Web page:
Desert Messenger

December 5, 2012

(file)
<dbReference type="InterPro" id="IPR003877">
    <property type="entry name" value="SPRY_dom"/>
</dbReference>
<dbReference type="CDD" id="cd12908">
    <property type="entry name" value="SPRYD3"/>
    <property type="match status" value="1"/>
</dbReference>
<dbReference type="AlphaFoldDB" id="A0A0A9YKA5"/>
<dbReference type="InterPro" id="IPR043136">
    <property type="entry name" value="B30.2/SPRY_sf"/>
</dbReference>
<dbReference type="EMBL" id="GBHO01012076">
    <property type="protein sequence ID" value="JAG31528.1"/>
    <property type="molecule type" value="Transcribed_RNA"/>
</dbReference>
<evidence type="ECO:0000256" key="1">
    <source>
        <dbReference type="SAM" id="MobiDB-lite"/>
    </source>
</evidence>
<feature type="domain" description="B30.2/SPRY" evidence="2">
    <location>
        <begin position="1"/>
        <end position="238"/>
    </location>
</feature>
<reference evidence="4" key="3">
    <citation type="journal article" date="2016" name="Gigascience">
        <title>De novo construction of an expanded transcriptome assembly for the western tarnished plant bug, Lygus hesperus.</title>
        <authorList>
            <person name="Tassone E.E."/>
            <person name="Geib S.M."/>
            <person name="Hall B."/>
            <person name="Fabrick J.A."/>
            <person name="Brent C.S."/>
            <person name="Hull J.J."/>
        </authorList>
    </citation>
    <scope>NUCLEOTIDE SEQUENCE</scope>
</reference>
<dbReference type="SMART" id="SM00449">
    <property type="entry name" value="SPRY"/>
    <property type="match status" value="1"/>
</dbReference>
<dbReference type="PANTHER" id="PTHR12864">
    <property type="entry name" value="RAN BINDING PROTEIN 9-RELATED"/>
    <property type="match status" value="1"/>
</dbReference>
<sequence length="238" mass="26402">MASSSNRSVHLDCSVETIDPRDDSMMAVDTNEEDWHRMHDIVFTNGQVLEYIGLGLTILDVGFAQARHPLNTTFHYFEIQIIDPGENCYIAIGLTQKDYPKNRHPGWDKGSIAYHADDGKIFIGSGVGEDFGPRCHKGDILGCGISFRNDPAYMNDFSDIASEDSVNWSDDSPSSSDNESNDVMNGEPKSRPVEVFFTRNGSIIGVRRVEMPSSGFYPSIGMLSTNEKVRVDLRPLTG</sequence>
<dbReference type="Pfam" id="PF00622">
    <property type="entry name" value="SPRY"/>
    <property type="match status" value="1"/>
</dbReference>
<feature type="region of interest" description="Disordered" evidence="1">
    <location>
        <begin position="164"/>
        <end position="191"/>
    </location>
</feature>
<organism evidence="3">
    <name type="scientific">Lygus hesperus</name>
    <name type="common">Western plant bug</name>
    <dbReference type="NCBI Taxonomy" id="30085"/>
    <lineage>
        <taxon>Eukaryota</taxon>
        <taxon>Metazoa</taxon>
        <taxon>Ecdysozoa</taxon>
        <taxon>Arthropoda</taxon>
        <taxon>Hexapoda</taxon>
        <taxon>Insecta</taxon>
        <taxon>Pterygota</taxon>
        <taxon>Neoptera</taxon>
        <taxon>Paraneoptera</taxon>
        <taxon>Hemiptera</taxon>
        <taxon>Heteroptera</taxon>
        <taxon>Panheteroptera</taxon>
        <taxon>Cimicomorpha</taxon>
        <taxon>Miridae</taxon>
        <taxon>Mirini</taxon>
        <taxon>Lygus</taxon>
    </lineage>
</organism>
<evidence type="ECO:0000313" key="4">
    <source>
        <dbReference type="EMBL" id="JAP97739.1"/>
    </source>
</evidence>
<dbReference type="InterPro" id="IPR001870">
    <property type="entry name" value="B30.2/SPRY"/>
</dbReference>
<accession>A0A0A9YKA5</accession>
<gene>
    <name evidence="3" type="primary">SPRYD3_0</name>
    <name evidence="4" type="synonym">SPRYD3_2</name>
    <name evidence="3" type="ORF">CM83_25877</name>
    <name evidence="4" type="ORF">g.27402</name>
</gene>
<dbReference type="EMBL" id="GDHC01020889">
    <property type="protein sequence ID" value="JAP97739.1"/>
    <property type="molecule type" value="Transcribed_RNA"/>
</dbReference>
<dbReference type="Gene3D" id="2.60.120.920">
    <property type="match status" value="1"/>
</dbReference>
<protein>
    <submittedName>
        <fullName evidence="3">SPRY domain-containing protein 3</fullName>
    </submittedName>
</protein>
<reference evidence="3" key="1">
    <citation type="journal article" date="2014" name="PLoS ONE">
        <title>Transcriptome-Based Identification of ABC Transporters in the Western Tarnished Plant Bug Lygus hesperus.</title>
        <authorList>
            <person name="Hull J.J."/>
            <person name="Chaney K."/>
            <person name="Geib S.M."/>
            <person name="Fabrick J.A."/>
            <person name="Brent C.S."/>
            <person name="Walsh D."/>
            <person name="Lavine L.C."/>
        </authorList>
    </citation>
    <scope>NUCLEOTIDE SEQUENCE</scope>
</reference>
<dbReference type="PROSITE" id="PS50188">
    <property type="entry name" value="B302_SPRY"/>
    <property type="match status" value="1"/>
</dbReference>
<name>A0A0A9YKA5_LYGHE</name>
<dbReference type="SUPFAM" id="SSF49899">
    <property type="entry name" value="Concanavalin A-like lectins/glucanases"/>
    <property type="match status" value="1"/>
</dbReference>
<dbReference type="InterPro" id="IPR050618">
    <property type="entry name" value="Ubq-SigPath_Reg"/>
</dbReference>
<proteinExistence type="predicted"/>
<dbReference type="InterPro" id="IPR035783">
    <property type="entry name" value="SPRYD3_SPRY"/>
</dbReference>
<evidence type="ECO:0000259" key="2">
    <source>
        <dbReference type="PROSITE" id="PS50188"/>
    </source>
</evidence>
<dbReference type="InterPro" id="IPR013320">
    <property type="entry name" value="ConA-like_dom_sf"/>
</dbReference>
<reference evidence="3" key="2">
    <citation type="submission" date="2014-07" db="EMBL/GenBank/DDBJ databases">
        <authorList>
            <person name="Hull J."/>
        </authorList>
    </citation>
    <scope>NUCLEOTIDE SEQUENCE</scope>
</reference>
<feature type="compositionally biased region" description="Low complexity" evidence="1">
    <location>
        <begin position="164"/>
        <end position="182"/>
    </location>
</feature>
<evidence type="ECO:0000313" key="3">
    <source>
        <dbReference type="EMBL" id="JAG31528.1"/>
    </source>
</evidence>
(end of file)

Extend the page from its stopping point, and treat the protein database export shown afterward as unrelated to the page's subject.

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Page 12 Desert Messenger celebrates the Arizona Centennial with Voices from The Past in Quartzsite, AZ Excerpts from ���In the Shadow of Saguaros��� by Rosalee Oldham Wheeler Quartzsite - Where the Saguaros reach the sky Back in 1938, I spent my ���rst winter on the desert near Quartzsite, and was fascinated with all the unusual plants, animals, birds, and rocks. Yes, rocks which was one of the reasons my husband���s family sought out the desert as a relief from the cold and snow in Flagstaff. And yes, the rock they were enamored with was gold. The men folk kept busy from sunup to sundown searching for gold nuggets at our Jack of Diamonds placer claim while I explored the beautiful desert around camp. I had fallen in love with the desert and everything about it, especially the sunrises and sunsets. The jagged mountain spires framed the deep-yellow sun as it slipped behind the peaks; however, it was the silhouette of the majestic saguaros that cap- DEADLINE is WED. Dec. 12 for DEC. 19TH issue of the Desert Messenger Email: Phone: 541-218-2560 tivated me. It seemed like we had an army of saguaros erect as sentinels on the ridges of the hills above our camp along the La Paz Wash. No two saguaros were the same in height, girth, number or size of arms, nesting holes, and other unusual features. I was mysti���ed at where they grew, or of more interest, where they did not. It almost seemed like the more inhospitable and rocky the environment the bigger and healthier those saguaros grew. I liked that, adversity could make plants, animals, and humans stronger. Come late spring when the desert was bursting in color, Charles announced it was time to go ���back up the hill��� to Flag. Under the shadow of these stately saguaros, I had made friends with the local critters as I shared our leftovers with birds, rabbits, and even an elusive coyote. I had taken notice of where the saguaros grew when we drove across the desert and crossed over the Colorado River. Not one saguaro stood on the California side of the river. It almost seemed like the river was a barrier to these stately giants Several years later, while bragging to Ray Wright, the Extension Agent for Yuma County 4-Hers that saguaros DECEMBER SPECIAL! 100 WATT SOLAR SYSTEM Only $38500 With a 10 amp Morningstar Charge Controller, 1 set of flat mounts w/hardware, 30 ft. 10/2 U/V solar wire. Want it installed? Add $9900 M & S Solar Electric -5 Open 9 Closed ys Sunda We accept SOLAR SYSTEM & INVERTER INSTALLATION / REPAIR credit cards! Drive 22 miles south for HUGE savings only grew on the Arizona side of the Colorado River, he very nicely put me straight. Mr. Wright told me that saguaros were indeed native to the Sonoran Desert regions of Arizona and the Mexican state of Sonora, ���But��� he said, ���There are a few places just across the river in California where saguaros grow���. He said one was not too far from Quartzsite, up in the Whipple Mountains about eight miles north of Parker Dam. He told me of another location where his family had picnicked near a colony of saguaros in the Imperial National Wildlife Refuge on the California side of the Imperial Dam. I pulled out my map and could clearly see that the river made a wide curve into Arizona, but was still a part of the Sonoran Desert. So, I learned that saguaros only grow in the warm Sonoran Desert range but does not give a hoot about which side of the river that range is in. Of course, it is possible that saguaros may have been uprooted and replanted in other than the Sonoran Desert, but state law in Arizona makes harming a saguaro in any manner illegal. Special permits must be obtained if it becomes necessary to move a saguaro when houses or highways are built. In 1939, we became year-round residents of Quartzsite and my fascination with saguaros grew. I kept an eye out for unusual saguaros as we roamed the desert searching for good places to park our honeybee hives so they could gather nectar from the many desert blossoms. It always seemed like wherever the saguaros grew, that was good honey country. I liked the idea that saguaros were an Arizona native especially when I learned that in 1901 its beautiful, 3inch-wide, creamy-white waxy blossom with golden yellow centers was named the ���ower of Arizona Territory. During May and June saguaros bloom in clusters around the top of its main trunk and at the tip of its various arms. Blossoms open during the cool of the December 5, 2012 evening and close again by the next midday. In 1931, the saguaro blossom of���cially became the State Flower of Arizona. Our honeybees were more interested in gathering pollen than nectar from the blossoms of the saguaro although many other insects frequently visit the fragrant blossoms for nectar. During the night the lesser long-nosed bat sips nectar from the blossoms and is a very important pollinator to the saguaro. The Gila Woodpecker and Flickers are primarily responsible for the holes we see in saguaros. Woodpeckers make a new nest-hole every year with last year���s nest being occupied by insects, lizards, and the tiny Elf Owl. Red-tailed hawks and the Harris hawk build large nests of twigs at the base of major arms. The saguaros that inhabit the mesas overlooking Alamo Lake are often the preferred nesting site of Bald Eagles. Before 2003, it had been my great pleasure to bring visitors to one of Quartzsite���s true monuments, the 47arm saguaro. Maybe we should not have given that magni���cent saguaro so much attention, and I do not know if anyone knows why but, one-by-one, it began to shed its many arms. It could have been too many visitors tramping around her shallow root system posing for photographs, as I myself often did. Perhaps the Arizona Drought Emergency of 2003 was partially to blame. Whatever the cause, the great 47-arm saguaro of Quartzsite passed into history. Biologists believe that some saguaros may live over 200 years but if you go out to visit the dried woody ribs of her remains, you will see that, like all giant saguaros, she fostered the growth of future generations as a ���nurse��� saguaro by providing seeds, shade, moisture, and nutrients from her fallen seed pods. Who knows, even at the saguaro���s very slow growth rate of 1.5 inches in 10 years, another 47-arm saguaro may again someday grace this place. READER���S OASIS BOOKS Specializing in RV Solar Sales & Service US 95 South @ Stone Cabin Next to Randy���s Hamburgers ��� Mike & Sherry Bacon ��� 928-446-6514 928-927-6551 690 E. Main - Quartzsite (one block east of Family Dollar)